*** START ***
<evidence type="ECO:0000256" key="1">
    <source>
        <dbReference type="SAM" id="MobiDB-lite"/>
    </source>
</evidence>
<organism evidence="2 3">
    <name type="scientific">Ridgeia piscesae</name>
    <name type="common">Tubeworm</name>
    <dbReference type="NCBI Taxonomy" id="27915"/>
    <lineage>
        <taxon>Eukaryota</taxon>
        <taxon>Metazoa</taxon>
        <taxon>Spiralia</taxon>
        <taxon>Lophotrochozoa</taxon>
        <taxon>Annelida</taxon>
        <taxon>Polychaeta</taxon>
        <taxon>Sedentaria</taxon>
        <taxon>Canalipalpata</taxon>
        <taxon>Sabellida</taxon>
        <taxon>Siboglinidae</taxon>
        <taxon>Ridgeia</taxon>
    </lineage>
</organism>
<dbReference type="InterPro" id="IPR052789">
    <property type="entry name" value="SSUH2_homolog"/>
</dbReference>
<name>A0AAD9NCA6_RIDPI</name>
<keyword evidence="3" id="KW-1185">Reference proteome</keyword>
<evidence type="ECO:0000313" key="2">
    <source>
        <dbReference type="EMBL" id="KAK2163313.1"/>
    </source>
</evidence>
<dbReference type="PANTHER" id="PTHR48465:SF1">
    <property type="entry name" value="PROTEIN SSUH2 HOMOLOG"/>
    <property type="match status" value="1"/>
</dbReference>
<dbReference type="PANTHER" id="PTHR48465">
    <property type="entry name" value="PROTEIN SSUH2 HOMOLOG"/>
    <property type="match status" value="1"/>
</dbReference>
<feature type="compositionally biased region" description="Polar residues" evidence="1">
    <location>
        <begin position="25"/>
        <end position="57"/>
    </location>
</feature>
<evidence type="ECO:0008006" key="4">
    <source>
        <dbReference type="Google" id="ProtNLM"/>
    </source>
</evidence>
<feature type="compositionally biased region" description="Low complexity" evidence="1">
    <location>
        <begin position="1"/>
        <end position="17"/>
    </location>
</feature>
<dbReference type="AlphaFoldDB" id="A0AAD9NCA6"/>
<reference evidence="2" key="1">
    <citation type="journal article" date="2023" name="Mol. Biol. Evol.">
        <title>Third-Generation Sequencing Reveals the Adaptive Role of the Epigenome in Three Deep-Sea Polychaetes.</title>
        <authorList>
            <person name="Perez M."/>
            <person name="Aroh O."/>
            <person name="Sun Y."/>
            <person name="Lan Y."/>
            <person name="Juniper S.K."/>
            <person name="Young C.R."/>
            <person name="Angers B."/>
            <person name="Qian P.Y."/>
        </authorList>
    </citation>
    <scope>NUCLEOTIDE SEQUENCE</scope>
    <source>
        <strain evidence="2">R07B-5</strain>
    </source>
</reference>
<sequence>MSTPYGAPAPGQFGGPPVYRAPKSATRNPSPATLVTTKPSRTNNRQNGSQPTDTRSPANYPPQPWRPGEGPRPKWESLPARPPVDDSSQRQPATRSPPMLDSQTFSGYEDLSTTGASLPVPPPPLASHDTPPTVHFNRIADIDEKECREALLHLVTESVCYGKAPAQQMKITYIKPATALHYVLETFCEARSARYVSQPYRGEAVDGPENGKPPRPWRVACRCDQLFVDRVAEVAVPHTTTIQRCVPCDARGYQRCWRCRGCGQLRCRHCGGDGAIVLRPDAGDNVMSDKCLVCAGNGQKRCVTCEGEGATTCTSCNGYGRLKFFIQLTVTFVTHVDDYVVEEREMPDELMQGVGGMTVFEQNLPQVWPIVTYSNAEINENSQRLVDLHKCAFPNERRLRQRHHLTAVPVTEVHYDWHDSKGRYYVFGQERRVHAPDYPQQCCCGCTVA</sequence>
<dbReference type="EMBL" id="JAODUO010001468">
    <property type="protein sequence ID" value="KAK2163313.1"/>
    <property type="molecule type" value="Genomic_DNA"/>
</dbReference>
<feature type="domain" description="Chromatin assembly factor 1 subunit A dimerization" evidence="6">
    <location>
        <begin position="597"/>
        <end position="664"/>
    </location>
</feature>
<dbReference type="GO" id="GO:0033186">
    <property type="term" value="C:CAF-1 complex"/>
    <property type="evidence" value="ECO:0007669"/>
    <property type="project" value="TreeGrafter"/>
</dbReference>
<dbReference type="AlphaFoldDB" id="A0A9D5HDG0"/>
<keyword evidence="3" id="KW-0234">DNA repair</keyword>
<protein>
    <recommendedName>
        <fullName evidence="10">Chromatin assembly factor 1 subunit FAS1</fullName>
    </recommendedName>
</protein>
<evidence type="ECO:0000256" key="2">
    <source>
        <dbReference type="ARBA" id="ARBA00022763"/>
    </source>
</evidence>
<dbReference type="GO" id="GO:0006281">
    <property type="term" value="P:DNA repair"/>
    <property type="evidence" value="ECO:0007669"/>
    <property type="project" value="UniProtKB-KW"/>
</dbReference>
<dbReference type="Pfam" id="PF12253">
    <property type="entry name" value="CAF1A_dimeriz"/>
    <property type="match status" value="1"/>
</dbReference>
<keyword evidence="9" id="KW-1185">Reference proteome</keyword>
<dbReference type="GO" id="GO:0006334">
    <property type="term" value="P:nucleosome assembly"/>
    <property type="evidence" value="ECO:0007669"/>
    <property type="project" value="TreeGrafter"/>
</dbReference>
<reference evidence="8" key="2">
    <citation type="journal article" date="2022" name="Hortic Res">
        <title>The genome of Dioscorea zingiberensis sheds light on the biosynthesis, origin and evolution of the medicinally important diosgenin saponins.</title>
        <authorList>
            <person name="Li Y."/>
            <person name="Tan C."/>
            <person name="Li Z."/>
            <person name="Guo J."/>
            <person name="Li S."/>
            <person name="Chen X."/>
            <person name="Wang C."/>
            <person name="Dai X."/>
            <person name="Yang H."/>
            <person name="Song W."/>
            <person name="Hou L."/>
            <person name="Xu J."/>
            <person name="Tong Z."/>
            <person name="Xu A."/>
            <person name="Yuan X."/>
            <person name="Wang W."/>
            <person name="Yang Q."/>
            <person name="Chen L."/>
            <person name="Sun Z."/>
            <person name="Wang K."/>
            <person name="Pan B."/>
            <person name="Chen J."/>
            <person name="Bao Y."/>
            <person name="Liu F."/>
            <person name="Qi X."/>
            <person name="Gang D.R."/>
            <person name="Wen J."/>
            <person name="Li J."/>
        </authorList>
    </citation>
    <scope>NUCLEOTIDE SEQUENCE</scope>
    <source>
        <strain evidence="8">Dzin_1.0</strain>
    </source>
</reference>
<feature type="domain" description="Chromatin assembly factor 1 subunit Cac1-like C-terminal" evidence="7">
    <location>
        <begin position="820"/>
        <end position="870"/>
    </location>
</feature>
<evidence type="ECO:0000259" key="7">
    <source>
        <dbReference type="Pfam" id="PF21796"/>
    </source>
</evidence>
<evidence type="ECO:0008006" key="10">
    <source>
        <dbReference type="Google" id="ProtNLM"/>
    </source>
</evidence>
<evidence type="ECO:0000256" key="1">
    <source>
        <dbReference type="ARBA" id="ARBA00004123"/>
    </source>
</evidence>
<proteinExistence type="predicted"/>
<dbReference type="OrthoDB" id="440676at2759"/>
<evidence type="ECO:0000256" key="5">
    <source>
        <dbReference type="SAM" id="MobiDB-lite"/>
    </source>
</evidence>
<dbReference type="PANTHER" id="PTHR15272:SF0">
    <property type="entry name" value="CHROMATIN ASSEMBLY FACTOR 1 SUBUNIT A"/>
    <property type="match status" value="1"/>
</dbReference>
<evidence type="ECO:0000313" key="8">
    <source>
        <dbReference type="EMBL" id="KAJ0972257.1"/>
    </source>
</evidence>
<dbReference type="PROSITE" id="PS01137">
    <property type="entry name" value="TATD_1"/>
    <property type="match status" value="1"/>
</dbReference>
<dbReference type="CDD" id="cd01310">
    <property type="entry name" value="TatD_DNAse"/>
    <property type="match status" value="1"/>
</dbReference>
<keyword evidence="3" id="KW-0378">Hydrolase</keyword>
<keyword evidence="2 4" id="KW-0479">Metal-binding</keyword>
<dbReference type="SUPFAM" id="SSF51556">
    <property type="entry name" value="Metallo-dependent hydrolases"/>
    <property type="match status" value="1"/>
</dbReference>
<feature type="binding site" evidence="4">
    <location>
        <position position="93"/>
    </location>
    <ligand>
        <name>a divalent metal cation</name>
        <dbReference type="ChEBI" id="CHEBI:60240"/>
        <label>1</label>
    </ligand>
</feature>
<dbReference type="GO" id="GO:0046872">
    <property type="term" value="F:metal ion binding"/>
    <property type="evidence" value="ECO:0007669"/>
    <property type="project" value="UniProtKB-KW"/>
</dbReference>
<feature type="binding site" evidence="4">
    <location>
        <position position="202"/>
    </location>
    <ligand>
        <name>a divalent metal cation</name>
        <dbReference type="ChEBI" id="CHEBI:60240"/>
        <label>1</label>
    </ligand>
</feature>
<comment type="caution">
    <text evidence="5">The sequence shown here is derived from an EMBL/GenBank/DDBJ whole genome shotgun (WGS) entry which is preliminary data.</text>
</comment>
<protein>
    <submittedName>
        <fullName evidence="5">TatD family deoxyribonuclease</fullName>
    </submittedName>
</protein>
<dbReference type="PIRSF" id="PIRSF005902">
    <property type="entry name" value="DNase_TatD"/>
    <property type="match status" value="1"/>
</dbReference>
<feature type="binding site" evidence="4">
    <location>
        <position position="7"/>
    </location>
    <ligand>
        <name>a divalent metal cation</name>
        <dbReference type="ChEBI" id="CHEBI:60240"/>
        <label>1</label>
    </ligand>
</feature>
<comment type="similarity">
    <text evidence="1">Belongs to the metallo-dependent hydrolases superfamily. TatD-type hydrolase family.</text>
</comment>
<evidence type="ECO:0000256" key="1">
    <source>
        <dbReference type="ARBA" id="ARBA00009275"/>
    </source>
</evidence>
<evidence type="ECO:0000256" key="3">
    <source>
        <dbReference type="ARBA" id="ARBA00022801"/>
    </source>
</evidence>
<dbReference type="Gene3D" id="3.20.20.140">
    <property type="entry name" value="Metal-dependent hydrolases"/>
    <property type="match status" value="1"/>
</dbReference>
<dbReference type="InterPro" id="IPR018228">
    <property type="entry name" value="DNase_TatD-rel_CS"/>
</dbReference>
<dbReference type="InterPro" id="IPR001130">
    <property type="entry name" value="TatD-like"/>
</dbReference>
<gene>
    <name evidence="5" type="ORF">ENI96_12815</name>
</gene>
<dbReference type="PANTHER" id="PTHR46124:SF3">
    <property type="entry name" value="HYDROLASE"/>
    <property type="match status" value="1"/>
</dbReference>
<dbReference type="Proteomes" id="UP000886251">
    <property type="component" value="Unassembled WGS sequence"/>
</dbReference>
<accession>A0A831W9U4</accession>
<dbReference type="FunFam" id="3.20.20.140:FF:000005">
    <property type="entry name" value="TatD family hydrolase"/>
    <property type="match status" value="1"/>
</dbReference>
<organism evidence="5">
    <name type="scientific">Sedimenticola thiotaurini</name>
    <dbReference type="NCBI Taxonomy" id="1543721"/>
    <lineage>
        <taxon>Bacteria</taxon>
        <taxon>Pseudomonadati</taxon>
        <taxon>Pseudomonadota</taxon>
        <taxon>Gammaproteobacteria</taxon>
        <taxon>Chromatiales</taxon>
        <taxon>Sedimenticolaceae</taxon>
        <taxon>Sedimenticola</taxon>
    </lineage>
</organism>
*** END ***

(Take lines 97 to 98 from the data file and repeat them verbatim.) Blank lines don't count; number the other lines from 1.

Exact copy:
<protein>
    <recommendedName>